It’s hard to believe that 2019 is already coming to an end. Not only are we preparing to enter a new year, but a whole new decade. I mean seriously, we’ve already completed two full decades of the 2000s? How is this even possible?!
Every year the Urban Land Institute releases their annual Emerging Trends report regarding the upcoming real estate year. As I read through the article, I found some takeaways that I wanted to share with you. Here is what you need to know about the 2020 real estate market.
Could we see a recession?
While recession fears have certainly spooked those expecting the current record-setting economic cycle to eventually correct itself, industry sources consulted for the report believe the housing sector is still in great shape. Confidence is “palpable,” due in large part to the fundamentals. Analysts don’t see the same oversupply or over-leverage issues that caused a panic and set off the Great Recession.
Top ten markets present little surprise
Emerging Trends didn’t redraw the map with its predictions for the top 10 markets for 2020, favoring large and mid-sized metros in the “smile states” (west and east coast, plus the Sun Belt). By and large, the cities on the list have benefited from a combination of tech-driven growth and booming populations: Austin, Raleigh/Durham, Nashville, Charlotte, Boston, Dallas/Fort Worth, Orlando, Atlanta, Los Angeles, and Seattle round out the top 10.
Inequality has become a feature, not a bug, of our current housing market. Rents and home prices have skyrocketed, becoming untenable in markets nationwide; there’s no county in the country where a worker clocking in 40 hours at minimum wage can afford a two-bedroom apartment, per the National Low-Income Housing Coalition.
“We are building 90 percent of our housing for 10 percent of our households” said one interviewee.
The trend toward community-oriented development is here to stay
The future of coworking, of shared commercial space, is bright. Coliving, led by companies like Common, is poised for a huge increase in capacity across the country. This year’s Emerging Trends found that collaborative consumption—integrated platforms of products, services, and experiences—is increasingly popular with younger generations favoring sustainability and social interaction. As traditional retail continues to struggle, this type of business, or placemaking effort, can be a big draw for a larger project.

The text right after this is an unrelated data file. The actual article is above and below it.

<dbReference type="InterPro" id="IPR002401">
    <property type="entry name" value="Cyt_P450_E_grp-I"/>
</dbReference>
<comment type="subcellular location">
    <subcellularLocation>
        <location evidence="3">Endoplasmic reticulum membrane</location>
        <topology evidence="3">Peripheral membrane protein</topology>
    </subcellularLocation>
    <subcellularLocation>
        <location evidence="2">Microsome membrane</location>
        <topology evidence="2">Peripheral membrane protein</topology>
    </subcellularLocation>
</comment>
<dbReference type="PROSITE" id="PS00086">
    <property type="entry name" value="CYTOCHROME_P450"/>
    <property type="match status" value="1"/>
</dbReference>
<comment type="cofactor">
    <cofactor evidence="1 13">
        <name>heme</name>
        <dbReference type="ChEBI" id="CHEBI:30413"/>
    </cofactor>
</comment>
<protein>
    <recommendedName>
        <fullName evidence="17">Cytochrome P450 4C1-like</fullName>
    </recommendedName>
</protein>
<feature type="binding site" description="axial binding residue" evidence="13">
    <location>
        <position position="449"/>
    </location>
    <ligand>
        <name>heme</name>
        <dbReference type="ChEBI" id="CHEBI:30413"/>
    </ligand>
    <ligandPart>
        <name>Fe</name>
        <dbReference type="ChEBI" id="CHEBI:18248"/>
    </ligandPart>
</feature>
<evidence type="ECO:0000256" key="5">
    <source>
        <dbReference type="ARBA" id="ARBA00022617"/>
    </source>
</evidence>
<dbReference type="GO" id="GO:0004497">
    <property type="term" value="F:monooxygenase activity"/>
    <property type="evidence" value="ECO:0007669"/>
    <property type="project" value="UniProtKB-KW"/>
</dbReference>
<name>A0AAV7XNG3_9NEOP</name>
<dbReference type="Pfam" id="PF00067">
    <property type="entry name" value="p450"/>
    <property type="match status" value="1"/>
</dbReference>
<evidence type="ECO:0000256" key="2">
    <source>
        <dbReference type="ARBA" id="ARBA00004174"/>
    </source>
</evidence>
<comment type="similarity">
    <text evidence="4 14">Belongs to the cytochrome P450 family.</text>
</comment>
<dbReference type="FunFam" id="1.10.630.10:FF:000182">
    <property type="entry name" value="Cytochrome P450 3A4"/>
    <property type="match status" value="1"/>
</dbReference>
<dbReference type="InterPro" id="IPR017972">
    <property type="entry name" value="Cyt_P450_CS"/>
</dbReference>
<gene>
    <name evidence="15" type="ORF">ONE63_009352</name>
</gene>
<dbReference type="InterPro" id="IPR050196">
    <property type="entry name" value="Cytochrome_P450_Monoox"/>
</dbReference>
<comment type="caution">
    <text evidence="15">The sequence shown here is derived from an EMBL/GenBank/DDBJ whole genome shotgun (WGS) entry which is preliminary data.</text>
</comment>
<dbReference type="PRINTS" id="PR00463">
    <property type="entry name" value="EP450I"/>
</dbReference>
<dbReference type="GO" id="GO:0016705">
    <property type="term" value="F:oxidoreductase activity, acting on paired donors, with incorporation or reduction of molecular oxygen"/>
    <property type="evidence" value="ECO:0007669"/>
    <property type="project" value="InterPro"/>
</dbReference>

The slow and steady march of technology
Technology in the real estate sector—both smart home devices for residential settings and proptech, which are startups bringing new ideas to the larger real estate business—have been on the verge of a breakout for years. And while the relatively slow adoption of tech in real estate continues, it is starting to make a real impact. In addition to the proliferation of iBuyers and new means to analyze and act on property data, and new tools to digitize the homeselling process. We’re seeing more smart home adoption, especially digital assistants and security cams, and there will be even more so with the rise of 5G.
I would love to help you with any real estate needs or questions you may have. Happy Thanksgiving!
Information for this piece was taken from an article written by Patrick Sisson.